Simon debuts bonds in Europe as discount to U.S. widens

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Simon Property Group Inc., the largest U.S. mall owner, is debuting euro-denominated bonds as the yield discount to U.S. dollar notes approaches the widest in more than 4-1/2 years.

Simon is selling 750 million euros ($1 billion) of seven-year securities to yield 75 basis points more than swaps, according to a person familiar with the matter. The average yield difference between investment-grade company bonds in euros and comparable dollar notes widened seven basis points in the past week, to 1.22 percent, near the biggest discount since 2008, Bank of America Merrill Lynch indexes show.

While Federal Reserve Chairman Ben S. Bernanke holds off from scaling back stimulus in the U.S., European Central Bank policy makers signaled this week they may provide additional loans to banks to keep borrowing costs low, even amid signs the euro-area economy is strengthening. A report Wednesday shows consumer confidence in Germany improved more than economists predicted.

“The ECB still runs an accommodative monetary policy given the economic challenges the euro zone still faces,” said Rik Den Hartog, a portfolio manager at Kempen Capital Management in Amsterdam. “For Simon, it’s attractive to sell bonds in euros, since yields are at low levels and it offers an opportunity to match their funding better to their European exposure.”

Simon is selling the securities through its Simon Property Group LP unit. Les Morris, a spokesman for the Indianapolis-based company, didn’t immediately respond to an e-mail and phone call seeking comment outside office hours.

Investors demand an average 2.1 percent to hold euro-denominated high-grade notes compared with 3.3 percent for dollar securities, Bank of America Merrill Lynch index data show. The yield premium over swaps for European company debt fell 18 basis points this quarter to 98 basis points, according to the data.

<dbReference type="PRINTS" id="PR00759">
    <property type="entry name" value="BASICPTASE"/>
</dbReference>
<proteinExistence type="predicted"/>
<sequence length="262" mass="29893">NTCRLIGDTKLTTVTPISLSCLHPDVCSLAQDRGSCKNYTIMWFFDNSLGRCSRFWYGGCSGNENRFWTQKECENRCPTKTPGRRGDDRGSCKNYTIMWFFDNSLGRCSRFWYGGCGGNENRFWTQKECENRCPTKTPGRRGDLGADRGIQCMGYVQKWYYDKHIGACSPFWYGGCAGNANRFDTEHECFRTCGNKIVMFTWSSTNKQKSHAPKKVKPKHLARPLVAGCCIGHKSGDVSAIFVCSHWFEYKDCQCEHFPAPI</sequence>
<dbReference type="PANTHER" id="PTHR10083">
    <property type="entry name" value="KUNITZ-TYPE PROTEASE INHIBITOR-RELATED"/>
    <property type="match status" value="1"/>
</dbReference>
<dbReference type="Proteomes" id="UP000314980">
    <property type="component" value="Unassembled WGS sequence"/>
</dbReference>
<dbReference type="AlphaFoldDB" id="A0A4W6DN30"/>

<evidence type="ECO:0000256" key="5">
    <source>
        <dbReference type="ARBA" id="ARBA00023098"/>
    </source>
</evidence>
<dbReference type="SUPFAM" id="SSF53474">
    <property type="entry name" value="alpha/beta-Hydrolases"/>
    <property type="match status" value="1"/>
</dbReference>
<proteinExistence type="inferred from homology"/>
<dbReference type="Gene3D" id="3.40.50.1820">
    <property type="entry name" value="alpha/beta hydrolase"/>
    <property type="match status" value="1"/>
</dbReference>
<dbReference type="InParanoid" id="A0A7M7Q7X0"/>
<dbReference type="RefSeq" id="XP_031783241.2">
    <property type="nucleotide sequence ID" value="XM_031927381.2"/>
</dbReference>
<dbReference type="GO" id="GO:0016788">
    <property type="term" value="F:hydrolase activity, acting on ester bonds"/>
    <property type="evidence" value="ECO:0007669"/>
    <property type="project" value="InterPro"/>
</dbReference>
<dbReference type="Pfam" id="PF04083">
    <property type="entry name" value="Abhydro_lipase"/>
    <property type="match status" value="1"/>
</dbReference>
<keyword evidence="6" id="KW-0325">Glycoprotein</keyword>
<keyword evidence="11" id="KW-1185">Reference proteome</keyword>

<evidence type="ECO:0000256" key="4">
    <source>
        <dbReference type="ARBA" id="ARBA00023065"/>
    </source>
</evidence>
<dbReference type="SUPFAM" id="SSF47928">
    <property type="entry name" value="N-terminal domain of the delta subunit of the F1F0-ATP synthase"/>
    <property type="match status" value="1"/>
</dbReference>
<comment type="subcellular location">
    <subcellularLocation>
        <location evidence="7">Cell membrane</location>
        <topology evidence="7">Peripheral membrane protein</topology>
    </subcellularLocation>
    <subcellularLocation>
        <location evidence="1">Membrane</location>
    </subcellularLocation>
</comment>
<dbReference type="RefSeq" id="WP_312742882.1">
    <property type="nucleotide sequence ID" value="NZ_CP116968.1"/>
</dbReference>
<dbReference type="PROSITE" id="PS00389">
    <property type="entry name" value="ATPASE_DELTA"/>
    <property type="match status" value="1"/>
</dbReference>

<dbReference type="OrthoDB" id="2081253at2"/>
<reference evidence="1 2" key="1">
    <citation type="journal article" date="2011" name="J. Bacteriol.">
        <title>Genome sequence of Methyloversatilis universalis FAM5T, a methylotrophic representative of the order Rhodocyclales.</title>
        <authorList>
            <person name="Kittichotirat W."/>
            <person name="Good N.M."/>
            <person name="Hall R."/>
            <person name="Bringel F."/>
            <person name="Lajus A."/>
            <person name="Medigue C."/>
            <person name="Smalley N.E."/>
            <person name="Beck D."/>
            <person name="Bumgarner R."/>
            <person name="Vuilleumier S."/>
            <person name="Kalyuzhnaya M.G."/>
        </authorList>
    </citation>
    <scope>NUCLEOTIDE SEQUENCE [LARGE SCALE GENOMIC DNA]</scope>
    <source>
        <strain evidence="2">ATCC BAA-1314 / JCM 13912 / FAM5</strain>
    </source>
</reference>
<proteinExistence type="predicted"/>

Also in credit markets today, Next Plc, Britain’s second- largest clothing retailer, is selling 250 million pounds ($400 million) of 13-year notes to yield about 150 basis points more than United Kingdom government debt, according to a person familiar with the deal. It’s the Leicester, England-based company’s first bond sale in more than two years, Bloomberg data show.

Daimler AG, the world’s third-biggest luxury automaker, is marketing benchmark-sized bonds in euros maturing April 2020 to yield 55 basis points more than swaps. The Stuttgart, Germany-based carmaker is also issuing at least 300 million euros of three-year floating-rate notes to yield 30 basis points more than the three-month euro interbank offered rate.

In the high-yield market, Italian lender Veneto Banca SCPA is selling euro-denominated notes due January 2016 to yield 4.375 percent to 4.5 percent. The Montebelluna-based bank is rated BB by Standard & Poor’s, two levels below investment grade.


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  1. How much you wanna bet, that 70% of the jobs created there (after construction) are minimum wage? And Harvey is correct, the vast majority of residents in this project will drive to their jobs, and to think otherwise, is like Harvey says, a pipe dream. Someone working at a restaurant or retail store will not be able to afford living there. What ever happened to people who wanted to build buildings, paying for it themselves? Not a fan of these tax deals.

  2. Uh, no GeorgeP. The project is supposed to bring on 1,000 jobs and those people along with the people that will be living in the new residential will be driving to their jobs. The walkable stuff is a pipe dream. Besides, walkable is defined as having all daily necessities within 1/2 mile. That's not the case here. Never will be.

  3. Brad is on to something there. The merger of the Formula E and IndyCar Series would give IndyCar access to International markets and Formula E access the Indianapolis 500, not to mention some other events in the USA. Maybe after 2016 but before the new Dallara is rolled out for 2018. This give IndyCar two more seasons to run the DW12 and Formula E to get charged up, pun intended. Then shock the racing world, pun intended, but making the 101st Indianapolis 500 a stellar, groundbreaking event: The first all-electric Indy 500, and use that platform to promote the future of the sport.

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